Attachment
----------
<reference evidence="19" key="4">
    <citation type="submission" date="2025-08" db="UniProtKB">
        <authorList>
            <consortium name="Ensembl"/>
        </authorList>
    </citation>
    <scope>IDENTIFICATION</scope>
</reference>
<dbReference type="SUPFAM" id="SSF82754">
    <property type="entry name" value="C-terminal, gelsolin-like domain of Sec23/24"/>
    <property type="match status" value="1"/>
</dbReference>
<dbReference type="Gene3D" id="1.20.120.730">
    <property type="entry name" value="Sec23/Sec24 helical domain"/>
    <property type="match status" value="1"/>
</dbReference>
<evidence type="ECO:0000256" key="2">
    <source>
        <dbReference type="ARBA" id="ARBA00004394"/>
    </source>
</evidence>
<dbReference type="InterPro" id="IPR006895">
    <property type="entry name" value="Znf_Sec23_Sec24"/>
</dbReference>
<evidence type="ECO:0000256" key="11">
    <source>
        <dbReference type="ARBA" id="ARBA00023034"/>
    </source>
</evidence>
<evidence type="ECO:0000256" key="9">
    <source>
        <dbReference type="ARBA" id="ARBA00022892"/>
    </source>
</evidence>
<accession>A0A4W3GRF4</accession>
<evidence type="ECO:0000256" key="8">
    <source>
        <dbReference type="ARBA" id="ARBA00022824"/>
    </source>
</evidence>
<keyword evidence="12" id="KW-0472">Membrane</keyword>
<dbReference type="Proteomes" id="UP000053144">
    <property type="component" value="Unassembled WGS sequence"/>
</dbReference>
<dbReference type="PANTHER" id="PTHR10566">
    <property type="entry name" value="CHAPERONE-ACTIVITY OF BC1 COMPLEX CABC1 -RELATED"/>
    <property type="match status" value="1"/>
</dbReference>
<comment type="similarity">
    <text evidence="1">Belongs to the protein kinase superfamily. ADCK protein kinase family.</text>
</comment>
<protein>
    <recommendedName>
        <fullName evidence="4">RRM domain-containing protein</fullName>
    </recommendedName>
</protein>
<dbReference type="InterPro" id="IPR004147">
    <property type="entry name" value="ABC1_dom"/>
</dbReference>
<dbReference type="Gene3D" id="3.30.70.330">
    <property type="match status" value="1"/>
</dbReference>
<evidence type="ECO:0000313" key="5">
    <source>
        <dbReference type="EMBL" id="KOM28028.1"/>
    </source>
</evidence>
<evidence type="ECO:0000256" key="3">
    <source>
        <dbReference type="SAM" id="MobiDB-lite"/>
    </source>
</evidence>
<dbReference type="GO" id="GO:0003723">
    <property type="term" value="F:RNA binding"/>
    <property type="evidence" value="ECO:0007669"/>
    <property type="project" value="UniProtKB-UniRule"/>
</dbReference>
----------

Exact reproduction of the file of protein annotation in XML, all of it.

<reference evidence="19" key="4">
    <citation type="submission" date="2025-08" db="UniProtKB">
        <authorList>
            <consortium name="Ensembl"/>
        </authorList>
    </citation>
    <scope>IDENTIFICATION</scope>
</reference>
<dbReference type="SUPFAM" id="SSF82754">
    <property type="entry name" value="C-terminal, gelsolin-like domain of Sec23/24"/>
    <property type="match status" value="1"/>
</dbReference>
<dbReference type="Gene3D" id="1.20.120.730">
    <property type="entry name" value="Sec23/Sec24 helical domain"/>
    <property type="match status" value="1"/>
</dbReference>
<evidence type="ECO:0000256" key="2">
    <source>
        <dbReference type="ARBA" id="ARBA00004394"/>
    </source>
</evidence>
<dbReference type="InterPro" id="IPR006895">
    <property type="entry name" value="Znf_Sec23_Sec24"/>
</dbReference>
<evidence type="ECO:0000256" key="11">
    <source>
        <dbReference type="ARBA" id="ARBA00023034"/>
    </source>
</evidence>
<evidence type="ECO:0000256" key="9">
    <source>
        <dbReference type="ARBA" id="ARBA00022892"/>
    </source>
</evidence>
<accession>A0A4W3GRF4</accession>
<evidence type="ECO:0000256" key="8">
    <source>
        <dbReference type="ARBA" id="ARBA00022824"/>
    </source>
</evidence>
<keyword evidence="12" id="KW-0472">Membrane</keyword>
<dbReference type="Proteomes" id="UP000053144">
    <property type="component" value="Unassembled WGS sequence"/>
</dbReference>
<dbReference type="PANTHER" id="PTHR10566">
    <property type="entry name" value="CHAPERONE-ACTIVITY OF BC1 COMPLEX CABC1 -RELATED"/>
    <property type="match status" value="1"/>
</dbReference>
<comment type="similarity">
    <text evidence="1">Belongs to the protein kinase superfamily. ADCK protein kinase family.</text>
</comment>
<protein>
    <recommendedName>
        <fullName evidence="4">RRM domain-containing protein</fullName>
    </recommendedName>
</protein>
<dbReference type="InterPro" id="IPR004147">
    <property type="entry name" value="ABC1_dom"/>
</dbReference>
<dbReference type="Gene3D" id="3.30.70.330">
    <property type="match status" value="1"/>
</dbReference>
<evidence type="ECO:0000313" key="5">
    <source>
        <dbReference type="EMBL" id="KOM28028.1"/>
    </source>
</evidence>
<evidence type="ECO:0000256" key="3">
    <source>
        <dbReference type="SAM" id="MobiDB-lite"/>
    </source>
</evidence>
<dbReference type="GO" id="GO:0003723">
    <property type="term" value="F:RNA binding"/>
    <property type="evidence" value="ECO:0007669"/>
    <property type="project" value="UniProtKB-UniRule"/>
</dbReference>